This is where Darwinist usually dismiss these areas based on definitions and inability to measure precisely Organized, Sybmolic, Informational Content, etc. There’s been many good post on this here at UD.

    But they continue to miss the entire point. It’s Code! 🙂 And Code is well known, common sense sign of Design. Not of random process, certainly not ordered patterns.

    Secondary structure is probably more tractable and more similar to some form of “order”, but tertiary structure can scarcely be predicted with our resources.

    Hopefully new technology will allow scientist to look deeper and through time as flexible folds are captured during binding or unfolding and release. I thought the NMR
    video captured the difficulty you mention quite well.

    A functional sequence which eludes both secondary structures and rigid tertiary structures is even more interesting, because it seems to be pure function with really negligible “order”. In that sense, it is an even more amazing object of design.

    Organized Functionality 🙂 Sequences and structure may appear “disordered” but they’re highly organized, not random. With intent of flexible functionality. Screams Design.

    And as the paper by Abel, Trevors points out, “Functional Sequence Complexity is invariably associated with all forms of complex biofunction…,”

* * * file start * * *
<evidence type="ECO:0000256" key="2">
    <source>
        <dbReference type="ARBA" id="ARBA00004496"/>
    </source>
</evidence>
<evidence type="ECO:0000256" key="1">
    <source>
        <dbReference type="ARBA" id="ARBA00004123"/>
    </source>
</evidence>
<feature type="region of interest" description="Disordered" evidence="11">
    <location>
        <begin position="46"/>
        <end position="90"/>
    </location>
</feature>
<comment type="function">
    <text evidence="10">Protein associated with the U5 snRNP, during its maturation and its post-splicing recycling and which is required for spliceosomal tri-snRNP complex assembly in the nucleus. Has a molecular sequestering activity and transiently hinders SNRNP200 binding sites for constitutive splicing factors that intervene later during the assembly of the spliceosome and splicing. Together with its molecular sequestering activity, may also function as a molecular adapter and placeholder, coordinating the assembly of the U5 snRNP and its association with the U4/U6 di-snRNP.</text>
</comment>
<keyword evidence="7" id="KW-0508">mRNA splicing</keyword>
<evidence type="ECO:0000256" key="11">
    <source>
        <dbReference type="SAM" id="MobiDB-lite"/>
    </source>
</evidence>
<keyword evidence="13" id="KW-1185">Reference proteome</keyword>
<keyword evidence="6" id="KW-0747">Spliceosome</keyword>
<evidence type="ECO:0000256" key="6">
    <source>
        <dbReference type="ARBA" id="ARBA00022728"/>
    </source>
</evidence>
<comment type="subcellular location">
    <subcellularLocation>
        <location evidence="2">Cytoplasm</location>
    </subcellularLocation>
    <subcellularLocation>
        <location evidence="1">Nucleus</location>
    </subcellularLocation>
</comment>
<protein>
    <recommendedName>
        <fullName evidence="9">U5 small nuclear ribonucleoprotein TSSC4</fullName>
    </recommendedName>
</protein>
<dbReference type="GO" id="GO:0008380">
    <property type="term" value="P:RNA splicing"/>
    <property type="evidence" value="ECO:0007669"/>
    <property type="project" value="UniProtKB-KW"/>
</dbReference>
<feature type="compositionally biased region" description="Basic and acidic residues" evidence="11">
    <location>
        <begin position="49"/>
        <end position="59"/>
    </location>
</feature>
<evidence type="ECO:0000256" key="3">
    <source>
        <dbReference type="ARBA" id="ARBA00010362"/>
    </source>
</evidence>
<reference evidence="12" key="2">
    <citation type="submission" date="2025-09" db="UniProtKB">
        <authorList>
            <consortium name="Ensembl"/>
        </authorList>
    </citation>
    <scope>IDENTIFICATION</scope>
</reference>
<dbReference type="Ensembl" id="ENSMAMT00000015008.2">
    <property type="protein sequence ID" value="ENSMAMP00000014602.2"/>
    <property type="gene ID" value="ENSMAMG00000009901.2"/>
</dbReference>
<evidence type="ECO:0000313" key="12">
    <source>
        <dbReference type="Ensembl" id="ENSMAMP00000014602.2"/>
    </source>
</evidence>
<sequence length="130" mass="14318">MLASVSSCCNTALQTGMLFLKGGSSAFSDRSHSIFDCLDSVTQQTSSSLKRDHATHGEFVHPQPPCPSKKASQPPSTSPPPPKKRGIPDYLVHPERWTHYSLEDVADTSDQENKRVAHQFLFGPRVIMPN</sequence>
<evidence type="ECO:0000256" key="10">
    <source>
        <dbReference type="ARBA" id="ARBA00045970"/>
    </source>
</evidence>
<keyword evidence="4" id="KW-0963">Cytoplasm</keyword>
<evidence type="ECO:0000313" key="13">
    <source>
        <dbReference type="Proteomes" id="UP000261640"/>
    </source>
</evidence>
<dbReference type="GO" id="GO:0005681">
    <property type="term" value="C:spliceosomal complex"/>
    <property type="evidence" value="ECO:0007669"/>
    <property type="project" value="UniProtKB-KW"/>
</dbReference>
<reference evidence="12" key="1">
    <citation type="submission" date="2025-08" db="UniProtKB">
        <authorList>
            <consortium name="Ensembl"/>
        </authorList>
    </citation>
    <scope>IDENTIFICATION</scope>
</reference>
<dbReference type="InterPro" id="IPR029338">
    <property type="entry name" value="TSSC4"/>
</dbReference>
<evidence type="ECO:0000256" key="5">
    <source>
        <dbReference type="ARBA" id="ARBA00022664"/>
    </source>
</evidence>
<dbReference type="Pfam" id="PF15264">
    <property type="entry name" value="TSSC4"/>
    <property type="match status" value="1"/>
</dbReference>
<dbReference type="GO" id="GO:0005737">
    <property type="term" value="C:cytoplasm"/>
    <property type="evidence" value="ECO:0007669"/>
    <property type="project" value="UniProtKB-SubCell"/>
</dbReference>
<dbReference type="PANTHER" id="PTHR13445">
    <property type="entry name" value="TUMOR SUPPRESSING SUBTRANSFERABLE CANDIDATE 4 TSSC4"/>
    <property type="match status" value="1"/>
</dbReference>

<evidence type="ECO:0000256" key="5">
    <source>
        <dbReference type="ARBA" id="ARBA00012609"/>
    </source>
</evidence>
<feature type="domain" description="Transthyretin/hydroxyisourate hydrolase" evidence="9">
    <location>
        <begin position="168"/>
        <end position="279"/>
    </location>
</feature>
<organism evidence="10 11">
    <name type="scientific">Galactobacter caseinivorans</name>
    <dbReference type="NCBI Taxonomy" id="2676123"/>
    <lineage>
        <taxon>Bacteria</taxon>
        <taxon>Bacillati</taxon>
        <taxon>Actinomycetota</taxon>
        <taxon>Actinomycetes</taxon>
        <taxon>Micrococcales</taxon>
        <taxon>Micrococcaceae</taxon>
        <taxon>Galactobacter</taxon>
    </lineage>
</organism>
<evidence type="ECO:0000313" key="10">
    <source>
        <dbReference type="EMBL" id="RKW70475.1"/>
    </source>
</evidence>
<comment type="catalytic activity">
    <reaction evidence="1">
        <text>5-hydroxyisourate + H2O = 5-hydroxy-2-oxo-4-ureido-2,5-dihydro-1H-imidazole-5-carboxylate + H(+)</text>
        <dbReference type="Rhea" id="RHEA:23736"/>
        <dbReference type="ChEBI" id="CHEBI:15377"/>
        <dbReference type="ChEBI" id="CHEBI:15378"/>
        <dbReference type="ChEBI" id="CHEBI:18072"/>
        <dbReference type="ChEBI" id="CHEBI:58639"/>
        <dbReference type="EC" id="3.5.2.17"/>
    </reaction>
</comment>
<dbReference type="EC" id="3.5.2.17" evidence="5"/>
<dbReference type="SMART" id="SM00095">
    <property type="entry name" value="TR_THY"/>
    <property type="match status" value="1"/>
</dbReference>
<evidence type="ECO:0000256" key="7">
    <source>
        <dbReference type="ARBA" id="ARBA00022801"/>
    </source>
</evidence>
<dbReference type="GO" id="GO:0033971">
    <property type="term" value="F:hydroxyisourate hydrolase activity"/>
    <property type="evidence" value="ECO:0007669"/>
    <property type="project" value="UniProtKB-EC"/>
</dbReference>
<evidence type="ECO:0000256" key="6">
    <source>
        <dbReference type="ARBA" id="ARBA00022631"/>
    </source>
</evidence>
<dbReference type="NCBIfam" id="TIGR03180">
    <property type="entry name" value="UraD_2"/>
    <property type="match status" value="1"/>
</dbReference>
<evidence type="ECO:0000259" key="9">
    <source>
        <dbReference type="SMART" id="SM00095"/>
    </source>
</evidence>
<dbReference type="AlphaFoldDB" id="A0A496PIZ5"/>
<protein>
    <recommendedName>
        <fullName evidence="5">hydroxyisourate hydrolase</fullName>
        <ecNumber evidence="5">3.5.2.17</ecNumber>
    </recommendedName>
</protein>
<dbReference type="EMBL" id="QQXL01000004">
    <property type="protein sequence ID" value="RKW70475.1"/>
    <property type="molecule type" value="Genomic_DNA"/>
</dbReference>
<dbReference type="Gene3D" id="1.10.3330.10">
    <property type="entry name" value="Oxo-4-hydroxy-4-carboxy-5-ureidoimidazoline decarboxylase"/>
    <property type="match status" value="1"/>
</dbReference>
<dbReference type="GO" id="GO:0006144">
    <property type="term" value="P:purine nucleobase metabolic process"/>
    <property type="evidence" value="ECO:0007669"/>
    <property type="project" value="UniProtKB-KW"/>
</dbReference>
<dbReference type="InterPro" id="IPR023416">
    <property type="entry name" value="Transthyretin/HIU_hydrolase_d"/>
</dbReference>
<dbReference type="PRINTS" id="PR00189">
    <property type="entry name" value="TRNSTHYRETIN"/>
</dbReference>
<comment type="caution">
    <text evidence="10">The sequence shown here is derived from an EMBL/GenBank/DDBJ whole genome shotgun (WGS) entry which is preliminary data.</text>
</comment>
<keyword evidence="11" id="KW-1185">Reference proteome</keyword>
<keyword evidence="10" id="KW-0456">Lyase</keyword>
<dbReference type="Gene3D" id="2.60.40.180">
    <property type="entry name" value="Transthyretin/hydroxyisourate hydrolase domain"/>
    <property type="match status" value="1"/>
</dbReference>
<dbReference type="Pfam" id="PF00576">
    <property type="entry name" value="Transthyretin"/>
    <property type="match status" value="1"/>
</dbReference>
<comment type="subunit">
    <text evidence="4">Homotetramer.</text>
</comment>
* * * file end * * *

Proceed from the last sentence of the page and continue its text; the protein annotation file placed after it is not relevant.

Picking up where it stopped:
Whereas “No empirical evidence exist of either Random Sequences or Ordered Sequences having produced a single instance of sophisticated biological organization.”

    “Organization… manifest Functional Sequence Complexity, rather than Random Events(RSC) or low-informational self-ordering phenomena(OSC).”

    Random does not, Ordered does not. Symbolic Organization does via Design.

    A scenario of incredible functional flexibility and complexity is daily emerging from the new biology. It’s not surprising that out kind interlocutors don’t seem too keen to discuss it!

    right! 🙂 You’ve put together another well thought out post. Thanks for your patience as well in these discussions.

    Really have enjoyed these post.

    .

  153. #152 Gpuccio

    re: Axe

    As Axe stated, most people get Design intuitively. That was a
    great read, his article that is 🙂 He mops up the floor with Venema.

    I’ve not purchased Undeniable yet, but will. Have read Meyers
    Signals in the Cell which I thoroughly enjoyed. Still need to get through Darwin’s Doubt. Look forward to Axe’s book.